Article

Dream Cars Credit Thrives with Purely Online Strategy

October 2009, Auto Dealer Today - WebXclusive

by Kimberly Long - Also by this author


While most businesses have acknowledged the influence of the Internet on modern-day commerce and have embraced it as a powerful advertising medium, it’s still difficult for some auto dealers to imagine not keeping more conventional methods of television, radio and print as part of their advertising and marketing strategies. However, for Dream Cars Credit in Austin, Texas, letting go of traditional methods in favor of a purely online strategy has been extremely beneficial.

Dream Cars had been in business only a few years when Owner Scott Elder purchased it in 2002. At the time, the small store was selling roughly eight cars per month out of a leased location. Elder later purchased a two-acre lot on Highway 290 and changed the name from Dream Cars to Dream Cars Credit, reflecting a shift in focus toward attracting more subprime business, which now makes up roughly 80 percent of sales.

The dealership’s online efforts started soon after Elder purchased the business. “When I first got into the car business in 2002, I was looking at eBay and we actually started out doing quite a bit of eBay auctions,” he said. They began branching out further and using sites like AutoTrader.com and cars.com, as well as some local online listing services, to promote inventory online.

For a few years, traditional advertising such as newspapers stayed in the mix. However, Elder said he could never get the return on investment he received with online advertising. Print advertising was more expensive, and while some print ads generated a lot of response, there were very few quality leads that led to sales. Eventually, the store phased out all traditional advertising. For about two years now, Dream Cars Credit has done nothing but online advertising and marketing. They now focus on a variety of online listing services, pay-per-click (PPC) advertising, online social media and search engine optimization (SEO).

Thanks to their efforts thus far, 79 percent of the store’s business comes from customers who learned of the dealership online. The majority of the customers finding their way online to Dream Cars Credit are local. According to General Manager David Richards, they have a handful of customers from out of state, as far away as Washington and New York, but roughly 98 percent of their customers are from Austin or nearby areas. They pull in a number of customers from neighboring markets in Killeen, which is less than 80 miles north, and San Antonio, roughly 80 miles to the southwest. Both areas have military bases, and Dream Cars Credit gets a fair number of military customers.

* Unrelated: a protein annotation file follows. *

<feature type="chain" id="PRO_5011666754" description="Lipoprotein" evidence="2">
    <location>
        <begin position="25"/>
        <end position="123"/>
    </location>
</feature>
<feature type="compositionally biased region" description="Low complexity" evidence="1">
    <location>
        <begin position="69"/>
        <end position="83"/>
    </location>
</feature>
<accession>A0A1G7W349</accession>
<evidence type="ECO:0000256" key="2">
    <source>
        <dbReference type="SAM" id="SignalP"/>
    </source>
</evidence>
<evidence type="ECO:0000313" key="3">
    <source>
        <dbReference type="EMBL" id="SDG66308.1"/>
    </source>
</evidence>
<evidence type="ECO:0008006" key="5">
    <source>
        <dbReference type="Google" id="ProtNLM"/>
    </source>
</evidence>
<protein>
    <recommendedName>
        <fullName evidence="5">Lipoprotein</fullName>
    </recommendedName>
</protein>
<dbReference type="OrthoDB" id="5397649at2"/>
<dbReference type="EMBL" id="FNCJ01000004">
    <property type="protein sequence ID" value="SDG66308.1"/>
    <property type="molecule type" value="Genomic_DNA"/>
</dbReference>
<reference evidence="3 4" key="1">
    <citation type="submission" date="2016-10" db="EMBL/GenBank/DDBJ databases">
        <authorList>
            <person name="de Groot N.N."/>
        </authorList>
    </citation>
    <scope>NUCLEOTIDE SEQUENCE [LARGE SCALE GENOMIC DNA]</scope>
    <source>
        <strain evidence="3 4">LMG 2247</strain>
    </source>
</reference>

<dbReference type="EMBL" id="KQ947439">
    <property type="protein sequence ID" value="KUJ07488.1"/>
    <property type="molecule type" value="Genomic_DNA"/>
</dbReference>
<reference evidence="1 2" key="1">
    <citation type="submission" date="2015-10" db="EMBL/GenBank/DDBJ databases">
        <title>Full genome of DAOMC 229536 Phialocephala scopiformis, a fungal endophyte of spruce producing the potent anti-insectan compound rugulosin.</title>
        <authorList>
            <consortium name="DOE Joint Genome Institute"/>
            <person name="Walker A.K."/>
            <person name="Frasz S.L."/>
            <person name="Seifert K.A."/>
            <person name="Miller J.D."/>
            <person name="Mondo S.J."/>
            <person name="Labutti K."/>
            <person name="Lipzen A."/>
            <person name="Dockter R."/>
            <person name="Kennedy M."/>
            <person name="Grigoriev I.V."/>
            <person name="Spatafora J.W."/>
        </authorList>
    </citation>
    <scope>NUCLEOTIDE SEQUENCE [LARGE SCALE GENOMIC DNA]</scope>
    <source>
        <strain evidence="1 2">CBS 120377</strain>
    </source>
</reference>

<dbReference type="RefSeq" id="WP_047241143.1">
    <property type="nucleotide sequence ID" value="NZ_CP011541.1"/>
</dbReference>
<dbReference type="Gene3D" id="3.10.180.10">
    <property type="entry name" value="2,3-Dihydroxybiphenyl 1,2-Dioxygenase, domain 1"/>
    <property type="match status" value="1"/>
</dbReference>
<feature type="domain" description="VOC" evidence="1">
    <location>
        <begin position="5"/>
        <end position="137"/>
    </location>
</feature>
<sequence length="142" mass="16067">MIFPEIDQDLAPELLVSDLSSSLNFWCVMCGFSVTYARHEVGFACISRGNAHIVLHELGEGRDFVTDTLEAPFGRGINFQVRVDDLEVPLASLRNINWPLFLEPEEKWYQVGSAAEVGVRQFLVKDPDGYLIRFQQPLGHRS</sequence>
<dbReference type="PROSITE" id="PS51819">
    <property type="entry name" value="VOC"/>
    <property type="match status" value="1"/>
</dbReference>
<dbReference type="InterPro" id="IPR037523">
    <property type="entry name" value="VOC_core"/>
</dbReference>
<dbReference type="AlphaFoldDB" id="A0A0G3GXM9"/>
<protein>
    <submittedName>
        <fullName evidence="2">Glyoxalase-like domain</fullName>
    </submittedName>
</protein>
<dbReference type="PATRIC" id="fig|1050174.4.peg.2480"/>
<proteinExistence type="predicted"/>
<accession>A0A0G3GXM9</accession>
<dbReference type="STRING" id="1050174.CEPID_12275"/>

From the beginning, the dealership has employed third-party sites to promote inventory. Currently, they list inventory with AutoTrader.com, cars.com and CarsDirect. From there, Elder said, their inventory is getting picked up by a number of other sites like KBB.com, Yahoo! Autos and MSN Autos, as well as the local newspaper’s online listings which are now driven by AutoTrader.com. They also make use of the free classified site craigslist. Elder said he has not listed inventory on eBay in quite some time, stating that he had discovered several years ago that other third-party listing sites had proven just as effective and less expensive. However, he also noted that eBay has become more aggressive and creative with their offerings since that time and said he might consider listing inventory with the site once again.

While the use of third-party inventory sites is the online advertising method that Dream Cars Credit has participated in for the longest period of time, it is not presently the most expensive area of online advertising in the dealership’s budget.
 
“Pay-per-click is our largest budget item,” said Elder, who estimated that they spend  $6,000 per month on pay-per-click ads on Yahoo! and Google. If it’s done the right way, he said, PPC can deliver a great return on investment. There was a certain amount of trial and error involved in developing their PPC advertising. Elder expanded the PPC campaign gradually, identifying various key words and testing different ads and landing pages.

“Most people have poor success with pay-per-click, and I think the reason they have poor success with it is because they don’t really have effective landing pages and they don’t have a Web site that’s effective at converting [leads],” said Elder. One kind of landing page they employ is the “squeeze” page—a page that offers up some compelling information in an effort to capture an individual’s contact information for follow-up.

They’re not currently using many finance terms as part of their PPC ads; Elder said they were currently getting plenty of leads using automotive-related terms. He has not ruled out using more financing terms in the future as they begin to try out different landing pages for bad credit customers. Elder plans to try and do a little more experimentation with landing pages in the future, but said it is not their highest priority at present. “Our plan is to build out and develop and test different landing pages, but it just hasn’t been our biggest priority right now because we feel like we’re getting a good number of leads for a pretty reasonable cost,” he explained.

Elder estimated the dealership gets about 250 online credit apps each month. They no longer purchase any third-party leads. “We’ve just found our closing rate [on purchased leads] to  not be really high enough that it’s competitive with generating our own leads,” he said.

Obviously, it is essential for the dealership to have a Web site that can convert Internet shoppers into solid leads. Nearly three years ago, after Elder made the decision to pursue more subprime business, he turned his focus toward having a Web site that was effective at converting customers by motivating them to either complete a credit application or to make contact with the dealership by phone, in person or by e-mail. Once the site was redesigned, said Elder, “I really just focused on doing everything possible to drive traffic to the Web site and having the confidence that the Web site would convert the people.”